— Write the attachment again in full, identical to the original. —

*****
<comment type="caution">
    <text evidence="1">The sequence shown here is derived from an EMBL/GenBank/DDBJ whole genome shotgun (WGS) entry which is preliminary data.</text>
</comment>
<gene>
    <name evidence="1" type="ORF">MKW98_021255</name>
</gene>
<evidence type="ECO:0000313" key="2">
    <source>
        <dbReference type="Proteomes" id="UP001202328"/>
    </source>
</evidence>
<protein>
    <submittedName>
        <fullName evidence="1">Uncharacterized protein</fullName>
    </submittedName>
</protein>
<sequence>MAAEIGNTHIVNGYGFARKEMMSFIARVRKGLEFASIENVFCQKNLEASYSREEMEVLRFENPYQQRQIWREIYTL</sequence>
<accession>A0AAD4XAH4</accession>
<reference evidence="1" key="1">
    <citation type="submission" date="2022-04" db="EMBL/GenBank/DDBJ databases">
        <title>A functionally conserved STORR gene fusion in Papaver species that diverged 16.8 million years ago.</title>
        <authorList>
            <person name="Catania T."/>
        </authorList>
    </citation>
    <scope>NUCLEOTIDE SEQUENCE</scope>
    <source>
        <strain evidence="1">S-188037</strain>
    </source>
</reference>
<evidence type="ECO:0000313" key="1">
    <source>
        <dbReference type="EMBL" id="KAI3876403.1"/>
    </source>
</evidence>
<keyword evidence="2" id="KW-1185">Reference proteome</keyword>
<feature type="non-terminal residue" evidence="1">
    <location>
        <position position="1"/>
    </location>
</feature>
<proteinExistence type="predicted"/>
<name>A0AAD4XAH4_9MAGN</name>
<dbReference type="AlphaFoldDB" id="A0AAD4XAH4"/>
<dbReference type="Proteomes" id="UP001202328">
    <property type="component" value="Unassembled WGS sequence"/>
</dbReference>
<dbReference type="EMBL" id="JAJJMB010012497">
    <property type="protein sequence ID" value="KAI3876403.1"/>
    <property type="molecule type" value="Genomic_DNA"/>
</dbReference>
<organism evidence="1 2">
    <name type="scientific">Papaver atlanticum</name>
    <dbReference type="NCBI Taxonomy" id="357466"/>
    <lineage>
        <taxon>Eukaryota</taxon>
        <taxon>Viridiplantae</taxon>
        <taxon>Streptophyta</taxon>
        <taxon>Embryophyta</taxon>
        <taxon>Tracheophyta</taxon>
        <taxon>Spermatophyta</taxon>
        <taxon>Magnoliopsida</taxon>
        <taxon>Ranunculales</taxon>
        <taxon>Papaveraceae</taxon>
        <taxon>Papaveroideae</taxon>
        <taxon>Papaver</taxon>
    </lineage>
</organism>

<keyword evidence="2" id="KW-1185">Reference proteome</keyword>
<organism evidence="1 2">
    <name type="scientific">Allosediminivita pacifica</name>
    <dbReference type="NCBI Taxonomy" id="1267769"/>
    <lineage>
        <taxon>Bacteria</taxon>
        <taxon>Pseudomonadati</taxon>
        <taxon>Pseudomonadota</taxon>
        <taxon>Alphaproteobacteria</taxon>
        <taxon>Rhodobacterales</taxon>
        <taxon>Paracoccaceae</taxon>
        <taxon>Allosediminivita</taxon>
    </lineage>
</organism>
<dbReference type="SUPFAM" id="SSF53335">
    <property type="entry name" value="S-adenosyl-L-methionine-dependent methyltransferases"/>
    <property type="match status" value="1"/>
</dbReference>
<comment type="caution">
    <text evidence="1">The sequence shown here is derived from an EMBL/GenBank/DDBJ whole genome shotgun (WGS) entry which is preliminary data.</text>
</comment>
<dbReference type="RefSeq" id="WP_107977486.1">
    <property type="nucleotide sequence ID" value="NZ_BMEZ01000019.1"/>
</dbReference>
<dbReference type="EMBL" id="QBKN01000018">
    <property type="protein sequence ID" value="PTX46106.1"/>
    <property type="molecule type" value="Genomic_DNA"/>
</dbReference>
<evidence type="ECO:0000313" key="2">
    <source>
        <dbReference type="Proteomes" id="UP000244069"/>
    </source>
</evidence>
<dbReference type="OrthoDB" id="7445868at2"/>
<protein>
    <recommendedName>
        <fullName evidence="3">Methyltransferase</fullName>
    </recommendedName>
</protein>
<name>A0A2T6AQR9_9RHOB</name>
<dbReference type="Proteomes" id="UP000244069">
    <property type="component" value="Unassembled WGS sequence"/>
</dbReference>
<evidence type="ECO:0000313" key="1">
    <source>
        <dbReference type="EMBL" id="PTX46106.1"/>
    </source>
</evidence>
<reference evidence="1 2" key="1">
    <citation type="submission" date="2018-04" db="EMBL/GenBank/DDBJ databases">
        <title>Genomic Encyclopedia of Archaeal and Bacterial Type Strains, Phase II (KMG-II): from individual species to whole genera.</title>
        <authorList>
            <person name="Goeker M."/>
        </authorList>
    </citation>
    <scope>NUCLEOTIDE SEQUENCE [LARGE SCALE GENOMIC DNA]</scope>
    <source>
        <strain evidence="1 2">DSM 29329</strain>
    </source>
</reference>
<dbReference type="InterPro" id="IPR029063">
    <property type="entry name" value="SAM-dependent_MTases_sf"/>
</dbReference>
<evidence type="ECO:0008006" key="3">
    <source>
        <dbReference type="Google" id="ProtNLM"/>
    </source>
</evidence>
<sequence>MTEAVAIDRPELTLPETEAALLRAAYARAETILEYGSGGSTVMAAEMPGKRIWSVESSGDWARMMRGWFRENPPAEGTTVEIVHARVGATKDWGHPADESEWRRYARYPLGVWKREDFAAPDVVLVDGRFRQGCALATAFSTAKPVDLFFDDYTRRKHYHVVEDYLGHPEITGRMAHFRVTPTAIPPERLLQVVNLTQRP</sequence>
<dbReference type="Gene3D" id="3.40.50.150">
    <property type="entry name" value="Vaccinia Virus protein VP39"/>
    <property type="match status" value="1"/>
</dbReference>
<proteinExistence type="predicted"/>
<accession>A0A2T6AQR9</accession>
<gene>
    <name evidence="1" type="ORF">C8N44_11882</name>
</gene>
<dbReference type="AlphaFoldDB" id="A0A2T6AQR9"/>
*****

<comment type="caution">
    <text evidence="1">The sequence shown here is derived from an EMBL/GenBank/DDBJ whole genome shotgun (WGS) entry which is preliminary data.</text>
</comment>
<gene>
    <name evidence="1" type="ORF">MKW98_021255</name>
</gene>
<evidence type="ECO:0000313" key="2">
    <source>
        <dbReference type="Proteomes" id="UP001202328"/>
    </source>
</evidence>
<protein>
    <submittedName>
        <fullName evidence="1">Uncharacterized protein</fullName>
    </submittedName>
</protein>
<sequence>MAAEIGNTHIVNGYGFARKEMMSFIARVRKGLEFASIENVFCQKNLEASYSREEMEVLRFENPYQQRQIWREIYTL</sequence>
<accession>A0AAD4XAH4</accession>
<reference evidence="1" key="1">
    <citation type="submission" date="2022-04" db="EMBL/GenBank/DDBJ databases">
        <title>A functionally conserved STORR gene fusion in Papaver species that diverged 16.8 million years ago.</title>
        <authorList>
            <person name="Catania T."/>
        </authorList>
    </citation>
    <scope>NUCLEOTIDE SEQUENCE</scope>
    <source>
        <strain evidence="1">S-188037</strain>
    </source>
</reference>
<evidence type="ECO:0000313" key="1">
    <source>
        <dbReference type="EMBL" id="KAI3876403.1"/>
    </source>
</evidence>
<keyword evidence="2" id="KW-1185">Reference proteome</keyword>
<feature type="non-terminal residue" evidence="1">
    <location>
        <position position="1"/>
    </location>
</feature>
<proteinExistence type="predicted"/>
<name>A0AAD4XAH4_9MAGN</name>
<dbReference type="AlphaFoldDB" id="A0AAD4XAH4"/>
<dbReference type="Proteomes" id="UP001202328">
    <property type="component" value="Unassembled WGS sequence"/>
</dbReference>
<dbReference type="EMBL" id="JAJJMB010012497">
    <property type="protein sequence ID" value="KAI3876403.1"/>
    <property type="molecule type" value="Genomic_DNA"/>
</dbReference>
<organism evidence="1 2">
    <name type="scientific">Papaver atlanticum</name>
    <dbReference type="NCBI Taxonomy" id="357466"/>
    <lineage>
        <taxon>Eukaryota</taxon>
        <taxon>Viridiplantae</taxon>
        <taxon>Streptophyta</taxon>
        <taxon>Embryophyta</taxon>
        <taxon>Tracheophyta</taxon>
        <taxon>Spermatophyta</taxon>
        <taxon>Magnoliopsida</taxon>
        <taxon>Ranunculales</taxon>
        <taxon>Papaveraceae</taxon>
        <taxon>Papaveroideae</taxon>
        <taxon>Papaver</taxon>
    </lineage>
</organism>

<keyword evidence="2" id="KW-1185">Reference proteome</keyword>
<organism evidence="1 2">
    <name type="scientific">Allosediminivita pacifica</name>
    <dbReference type="NCBI Taxonomy" id="1267769"/>
    <lineage>
        <taxon>Bacteria</taxon>
        <taxon>Pseudomonadati</taxon>
        <taxon>Pseudomonadota</taxon>
        <taxon>Alphaproteobacteria</taxon>
        <taxon>Rhodobacterales</taxon>
        <taxon>Paracoccaceae</taxon>
        <taxon>Allosediminivita</taxon>
    </lineage>
</organism>
<dbReference type="SUPFAM" id="SSF53335">
    <property type="entry name" value="S-adenosyl-L-methionine-dependent methyltransferases"/>
    <property type="match status" value="1"/>
</dbReference>
<comment type="caution">
    <text evidence="1">The sequence shown here is derived from an EMBL/GenBank/DDBJ whole genome shotgun (WGS) entry which is preliminary data.</text>
</comment>
<dbReference type="RefSeq" id="WP_107977486.1">
    <property type="nucleotide sequence ID" value="NZ_BMEZ01000019.1"/>
</dbReference>
<dbReference type="EMBL" id="QBKN01000018">
    <property type="protein sequence ID" value="PTX46106.1"/>
    <property type="molecule type" value="Genomic_DNA"/>
</dbReference>
<evidence type="ECO:0000313" key="2">
    <source>
        <dbReference type="Proteomes" id="UP000244069"/>
    </source>
</evidence>
<dbReference type="OrthoDB" id="7445868at2"/>
<protein>
    <recommendedName>
        <fullName evidence="3">Methyltransferase</fullName>
    </recommendedName>
</protein>
<name>A0A2T6AQR9_9RHOB</name>
<dbReference type="Proteomes" id="UP000244069">
    <property type="component" value="Unassembled WGS sequence"/>
</dbReference>
<evidence type="ECO:0000313" key="1">
    <source>
        <dbReference type="EMBL" id="PTX46106.1"/>
    </source>
</evidence>
<reference evidence="1 2" key="1">
    <citation type="submission" date="2018-04" db="EMBL/GenBank/DDBJ databases">
        <title>Genomic Encyclopedia of Archaeal and Bacterial Type Strains, Phase II (KMG-II): from individual species to whole genera.</title>
        <authorList>
            <person name="Goeker M."/>
        </authorList>
    </citation>
    <scope>NUCLEOTIDE SEQUENCE [LARGE SCALE GENOMIC DNA]</scope>
    <source>
        <strain evidence="1 2">DSM 29329</strain>
    </source>
</reference>
<dbReference type="InterPro" id="IPR029063">
    <property type="entry name" value="SAM-dependent_MTases_sf"/>
</dbReference>
<evidence type="ECO:0008006" key="3">
    <source>
        <dbReference type="Google" id="ProtNLM"/>
    </source>
</evidence>
<sequence>MTEAVAIDRPELTLPETEAALLRAAYARAETILEYGSGGSTVMAAEMPGKRIWSVESSGDWARMMRGWFRENPPAEGTTVEIVHARVGATKDWGHPADESEWRRYARYPLGVWKREDFAAPDVVLVDGRFRQGCALATAFSTAKPVDLFFDDYTRRKHYHVVEDYLGHPEITGRMAHFRVTPTAIPPERLLQVVNLTQRP</sequence>
<dbReference type="Gene3D" id="3.40.50.150">
    <property type="entry name" value="Vaccinia Virus protein VP39"/>
    <property type="match status" value="1"/>
</dbReference>
<proteinExistence type="predicted"/>
<accession>A0A2T6AQR9</accession>
<gene>
    <name evidence="1" type="ORF">C8N44_11882</name>
</gene>
<dbReference type="AlphaFoldDB" id="A0A2T6AQR9"/>